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Robert Kerr (writer)
This eBook from the Gutenberg Project consists of approximately 652 pages of information about A General History and Collection of Voyages and Travels Volume 03.

5.  It shall be lawful for the said D. C. Columbus, whenever any ships are fitted out for the aforesaid trade, to contribute the eighth part of the cargo, and accordingly to receive the eighth part of all the produce in return.

These articles were signed in the city of Santa Fe, in the plain of Granada; with which, and with the before-mentioned sum of money, he departed from that place on the 12th of May, and leaving his sons at school in Cordova, he went himself to the port of Palos, in order to expedite the preparations for his voyage, very few of the persons at court believing that he would perform what he had promised.  Their Catholic majesties having strictly enjoined him not to touch at Guinea, nor to come within an hundred leagues of the Portuguese conquests, gave him letters patent to all kings and princes in the world, requiring them to receive, honour, and relieve him as their admiral.  He chose Palos, as a place where there were many experienced seamen, and because he had friends among them; as also for the sake of John Perez de Marchena, who greatly assisted him in this affair, by disposing the minds of the seamen to accompany him, as they were very unwilling to venture upon an unknown voyage.  He had orders for the town of Palos to furnish him with two caravels, with which that place was obliged to serve the crown during three months of every year.  He fitted out a third vessel as admiral, which he called the St Mary.  The second was named the Pinta, commanded by Martin Alonso Pinzon, having his brother, Francis Martinez Pinzon as master or pilot; and the third, La Vinna, which had latine or triangular sails, was commanded by Vincent Yanez Pinzon, who was both captain and pilot.  This person advanced half a million of maravedies, for the eighth part of the charges of the expedition[1], the family of the Pinzons being of the first rank in Palos, very wealthy, and excellent sailors; the common mariners, through their example and influence, became willing to engage in the voyage, which at first they were much averse from.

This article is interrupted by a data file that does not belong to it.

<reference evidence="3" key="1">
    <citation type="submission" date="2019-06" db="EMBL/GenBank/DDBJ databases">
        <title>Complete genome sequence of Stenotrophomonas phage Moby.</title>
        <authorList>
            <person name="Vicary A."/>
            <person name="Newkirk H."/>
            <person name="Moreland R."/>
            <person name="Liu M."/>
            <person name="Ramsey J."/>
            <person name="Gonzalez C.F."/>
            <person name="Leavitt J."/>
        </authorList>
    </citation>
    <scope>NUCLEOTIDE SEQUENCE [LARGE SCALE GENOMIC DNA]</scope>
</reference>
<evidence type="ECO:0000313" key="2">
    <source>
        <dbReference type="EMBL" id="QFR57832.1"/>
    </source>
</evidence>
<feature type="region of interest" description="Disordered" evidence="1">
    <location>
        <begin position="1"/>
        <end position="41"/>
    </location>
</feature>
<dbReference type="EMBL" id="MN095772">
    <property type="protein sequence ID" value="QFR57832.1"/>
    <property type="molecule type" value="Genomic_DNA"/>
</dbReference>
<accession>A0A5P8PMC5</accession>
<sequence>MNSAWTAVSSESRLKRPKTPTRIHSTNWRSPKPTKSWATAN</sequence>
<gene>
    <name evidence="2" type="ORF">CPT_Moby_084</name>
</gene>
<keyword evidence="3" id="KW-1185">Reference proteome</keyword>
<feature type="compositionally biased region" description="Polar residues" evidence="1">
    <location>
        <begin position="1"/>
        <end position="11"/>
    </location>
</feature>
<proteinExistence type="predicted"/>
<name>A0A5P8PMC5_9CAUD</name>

The vessels being ready for sea, were supplied with provisions for one year, and took on board a complement of ninety men, most of whom were inhabitants of Palos, except some friends of Columbus, and a few servants of the court.  They set sail half an hour before sun-rise on the 3d of August 1492, going over the bar of the river Saltes, on which Palos is situated, and directing their course for the Canaries; the whole crews of all the three vessels, after the example of Columbus, having previously made confession of their sins, and partaken of the holy sacrament.  On the very next day, the rudder of the caravel Pinta, which Martin Alonso Pinzon commanded, broke loose; which was suspected to have happened by the contrivance of Gomez Rascon and Christopher Quintero, her owners, and serving as seamen on board, because they went on the voyage against their inclination, and had endeavoured

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